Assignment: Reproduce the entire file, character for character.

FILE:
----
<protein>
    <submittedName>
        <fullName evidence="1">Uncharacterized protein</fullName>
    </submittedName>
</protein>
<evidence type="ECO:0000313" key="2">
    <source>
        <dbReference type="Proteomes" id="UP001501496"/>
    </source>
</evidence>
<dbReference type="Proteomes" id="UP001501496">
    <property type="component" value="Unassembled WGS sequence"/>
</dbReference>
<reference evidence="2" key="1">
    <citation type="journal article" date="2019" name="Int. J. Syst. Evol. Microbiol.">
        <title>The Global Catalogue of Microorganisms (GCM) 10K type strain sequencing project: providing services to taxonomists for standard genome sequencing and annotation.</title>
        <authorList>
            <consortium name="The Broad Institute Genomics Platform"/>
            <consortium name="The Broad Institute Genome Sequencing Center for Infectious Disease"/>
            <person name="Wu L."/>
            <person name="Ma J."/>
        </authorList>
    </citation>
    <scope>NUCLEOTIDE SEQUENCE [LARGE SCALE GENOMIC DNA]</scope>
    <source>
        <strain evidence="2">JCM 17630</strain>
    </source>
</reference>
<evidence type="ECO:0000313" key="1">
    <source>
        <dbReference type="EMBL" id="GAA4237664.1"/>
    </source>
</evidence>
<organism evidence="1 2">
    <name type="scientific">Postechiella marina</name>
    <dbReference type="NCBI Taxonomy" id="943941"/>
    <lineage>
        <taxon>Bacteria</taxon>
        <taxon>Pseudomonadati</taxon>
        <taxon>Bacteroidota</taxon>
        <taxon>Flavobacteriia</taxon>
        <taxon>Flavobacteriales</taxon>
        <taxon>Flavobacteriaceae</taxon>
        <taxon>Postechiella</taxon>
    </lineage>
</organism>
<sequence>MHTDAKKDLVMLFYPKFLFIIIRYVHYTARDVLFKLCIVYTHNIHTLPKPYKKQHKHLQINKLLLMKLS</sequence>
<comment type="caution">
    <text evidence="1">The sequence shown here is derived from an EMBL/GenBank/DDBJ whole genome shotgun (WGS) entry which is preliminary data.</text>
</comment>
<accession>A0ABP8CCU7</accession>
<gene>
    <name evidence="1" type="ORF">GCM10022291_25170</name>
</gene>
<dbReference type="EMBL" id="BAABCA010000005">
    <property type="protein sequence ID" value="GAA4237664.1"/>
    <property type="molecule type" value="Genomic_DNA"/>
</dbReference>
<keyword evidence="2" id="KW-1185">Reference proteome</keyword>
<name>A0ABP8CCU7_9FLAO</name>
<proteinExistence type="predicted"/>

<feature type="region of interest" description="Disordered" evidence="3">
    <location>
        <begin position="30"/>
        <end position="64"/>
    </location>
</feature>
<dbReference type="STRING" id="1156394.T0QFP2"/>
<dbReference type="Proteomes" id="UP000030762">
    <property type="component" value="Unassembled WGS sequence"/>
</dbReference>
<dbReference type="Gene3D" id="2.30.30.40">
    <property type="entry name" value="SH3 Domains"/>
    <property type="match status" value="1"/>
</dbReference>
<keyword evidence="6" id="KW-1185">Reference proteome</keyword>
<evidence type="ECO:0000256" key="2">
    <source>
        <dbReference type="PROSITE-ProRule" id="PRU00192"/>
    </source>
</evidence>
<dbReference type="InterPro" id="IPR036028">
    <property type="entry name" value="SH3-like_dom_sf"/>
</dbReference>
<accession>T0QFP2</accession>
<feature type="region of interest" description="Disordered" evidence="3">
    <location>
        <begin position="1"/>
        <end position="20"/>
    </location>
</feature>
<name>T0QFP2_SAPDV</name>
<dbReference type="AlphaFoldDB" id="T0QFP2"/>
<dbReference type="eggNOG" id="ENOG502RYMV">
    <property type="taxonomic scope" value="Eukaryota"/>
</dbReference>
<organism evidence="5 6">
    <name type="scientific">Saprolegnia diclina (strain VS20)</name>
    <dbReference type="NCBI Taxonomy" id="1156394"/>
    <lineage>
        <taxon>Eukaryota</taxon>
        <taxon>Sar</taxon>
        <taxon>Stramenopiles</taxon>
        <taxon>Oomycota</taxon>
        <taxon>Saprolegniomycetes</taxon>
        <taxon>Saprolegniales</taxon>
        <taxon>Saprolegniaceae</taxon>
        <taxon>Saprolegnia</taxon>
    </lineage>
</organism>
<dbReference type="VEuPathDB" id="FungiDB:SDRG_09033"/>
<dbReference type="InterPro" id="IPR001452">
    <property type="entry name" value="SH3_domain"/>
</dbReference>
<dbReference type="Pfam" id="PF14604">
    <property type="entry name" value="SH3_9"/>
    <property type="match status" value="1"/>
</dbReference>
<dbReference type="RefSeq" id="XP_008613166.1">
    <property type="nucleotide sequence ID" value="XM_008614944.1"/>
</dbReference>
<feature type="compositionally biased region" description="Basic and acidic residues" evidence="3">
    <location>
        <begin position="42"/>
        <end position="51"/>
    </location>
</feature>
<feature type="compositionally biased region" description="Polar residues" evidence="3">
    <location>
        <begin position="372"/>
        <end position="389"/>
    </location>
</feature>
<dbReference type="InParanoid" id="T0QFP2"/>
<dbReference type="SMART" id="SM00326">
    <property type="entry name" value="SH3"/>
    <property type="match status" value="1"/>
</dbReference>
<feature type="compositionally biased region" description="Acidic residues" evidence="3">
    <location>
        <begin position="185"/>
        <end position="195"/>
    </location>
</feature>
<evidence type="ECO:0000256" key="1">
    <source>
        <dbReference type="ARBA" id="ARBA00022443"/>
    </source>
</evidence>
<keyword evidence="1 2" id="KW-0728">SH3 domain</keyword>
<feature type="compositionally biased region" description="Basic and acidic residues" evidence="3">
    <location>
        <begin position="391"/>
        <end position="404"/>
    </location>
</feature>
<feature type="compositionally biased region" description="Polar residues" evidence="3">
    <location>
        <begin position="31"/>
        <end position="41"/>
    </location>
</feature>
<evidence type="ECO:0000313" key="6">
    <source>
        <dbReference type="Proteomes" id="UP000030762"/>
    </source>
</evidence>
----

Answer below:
<protein>
    <submittedName>
        <fullName evidence="1">Uncharacterized protein</fullName>
    </submittedName>
</protein>
<evidence type="ECO:0000313" key="2">
    <source>
        <dbReference type="Proteomes" id="UP001501496"/>
    </source>
</evidence>
<dbReference type="Proteomes" id="UP001501496">
    <property type="component" value="Unassembled WGS sequence"/>
</dbReference>
<reference evidence="2" key="1">
    <citation type="journal article" date="2019" name="Int. J. Syst. Evol. Microbiol.">
        <title>The Global Catalogue of Microorganisms (GCM) 10K type strain sequencing project: providing services to taxonomists for standard genome sequencing and annotation.</title>
        <authorList>
            <consortium name="The Broad Institute Genomics Platform"/>
            <consortium name="The Broad Institute Genome Sequencing Center for Infectious Disease"/>
            <person name="Wu L."/>
            <person name="Ma J."/>
        </authorList>
    </citation>
    <scope>NUCLEOTIDE SEQUENCE [LARGE SCALE GENOMIC DNA]</scope>
    <source>
        <strain evidence="2">JCM 17630</strain>
    </source>
</reference>
<evidence type="ECO:0000313" key="1">
    <source>
        <dbReference type="EMBL" id="GAA4237664.1"/>
    </source>
</evidence>
<organism evidence="1 2">
    <name type="scientific">Postechiella marina</name>
    <dbReference type="NCBI Taxonomy" id="943941"/>
    <lineage>
        <taxon>Bacteria</taxon>
        <taxon>Pseudomonadati</taxon>
        <taxon>Bacteroidota</taxon>
        <taxon>Flavobacteriia</taxon>
        <taxon>Flavobacteriales</taxon>
        <taxon>Flavobacteriaceae</taxon>
        <taxon>Postechiella</taxon>
    </lineage>
</organism>
<sequence>MHTDAKKDLVMLFYPKFLFIIIRYVHYTARDVLFKLCIVYTHNIHTLPKPYKKQHKHLQINKLLLMKLS</sequence>
<comment type="caution">
    <text evidence="1">The sequence shown here is derived from an EMBL/GenBank/DDBJ whole genome shotgun (WGS) entry which is preliminary data.</text>
</comment>
<accession>A0ABP8CCU7</accession>
<gene>
    <name evidence="1" type="ORF">GCM10022291_25170</name>
</gene>
<dbReference type="EMBL" id="BAABCA010000005">
    <property type="protein sequence ID" value="GAA4237664.1"/>
    <property type="molecule type" value="Genomic_DNA"/>
</dbReference>
<keyword evidence="2" id="KW-1185">Reference proteome</keyword>
<name>A0ABP8CCU7_9FLAO</name>
<proteinExistence type="predicted"/>

<feature type="region of interest" description="Disordered" evidence="3">
    <location>
        <begin position="30"/>
        <end position="64"/>
    </location>
</feature>
<dbReference type="STRING" id="1156394.T0QFP2"/>
<dbReference type="Proteomes" id="UP000030762">
    <property type="component" value="Unassembled WGS sequence"/>
</dbReference>
<dbReference type="Gene3D" id="2.30.30.40">
    <property type="entry name" value="SH3 Domains"/>
    <property type="match status" value="1"/>
</dbReference>
<keyword evidence="6" id="KW-1185">Reference proteome</keyword>
<evidence type="ECO:0000256" key="2">
    <source>
        <dbReference type="PROSITE-ProRule" id="PRU00192"/>
    </source>
</evidence>
<dbReference type="InterPro" id="IPR036028">
    <property type="entry name" value="SH3-like_dom_sf"/>
</dbReference>
<accession>T0QFP2</accession>
<feature type="region of interest" description="Disordered" evidence="3">
    <location>
        <begin position="1"/>
        <end position="20"/>
    </location>
</feature>
<name>T0QFP2_SAPDV</name>
<dbReference type="AlphaFoldDB" id="T0QFP2"/>
<dbReference type="eggNOG" id="ENOG502RYMV">
    <property type="taxonomic scope" value="Eukaryota"/>
</dbReference>
<organism evidence="5 6">
    <name type="scientific">Saprolegnia diclina (strain VS20)</name>
    <dbReference type="NCBI Taxonomy" id="1156394"/>
    <lineage>
        <taxon>Eukaryota</taxon>
        <taxon>Sar</taxon>
        <taxon>Stramenopiles</taxon>
        <taxon>Oomycota</taxon>
        <taxon>Saprolegniomycetes</taxon>
        <taxon>Saprolegniales</taxon>
        <taxon>Saprolegniaceae</taxon>
        <taxon>Saprolegnia</taxon>
    </lineage>
</organism>
<dbReference type="VEuPathDB" id="FungiDB:SDRG_09033"/>
<dbReference type="InterPro" id="IPR001452">
    <property type="entry name" value="SH3_domain"/>
</dbReference>
<dbReference type="Pfam" id="PF14604">
    <property type="entry name" value="SH3_9"/>
    <property type="match status" value="1"/>
</dbReference>
<dbReference type="RefSeq" id="XP_008613166.1">
    <property type="nucleotide sequence ID" value="XM_008614944.1"/>
</dbReference>
<feature type="compositionally biased region" description="Basic and acidic residues" evidence="3">
    <location>
        <begin position="42"/>
        <end position="51"/>
    </location>
</feature>
<feature type="compositionally biased region" description="Polar residues" evidence="3">
    <location>
        <begin position="372"/>
        <end position="389"/>
    </location>
</feature>
<dbReference type="InParanoid" id="T0QFP2"/>
<dbReference type="SMART" id="SM00326">
    <property type="entry name" value="SH3"/>
    <property type="match status" value="1"/>
</dbReference>
<feature type="compositionally biased region" description="Acidic residues" evidence="3">
    <location>
        <begin position="185"/>
        <end position="195"/>
    </location>
</feature>
<evidence type="ECO:0000256" key="1">
    <source>
        <dbReference type="ARBA" id="ARBA00022443"/>
    </source>
</evidence>
<keyword evidence="1 2" id="KW-0728">SH3 domain</keyword>
<feature type="compositionally biased region" description="Basic and acidic residues" evidence="3">
    <location>
        <begin position="391"/>
        <end position="404"/>
    </location>
</feature>
<feature type="compositionally biased region" description="Polar residues" evidence="3">
    <location>
        <begin position="31"/>
        <end position="41"/>
    </location>
</feature>
<evidence type="ECO:0000313" key="6">
    <source>
        <dbReference type="Proteomes" id="UP000030762"/>
    </source>
</evidence>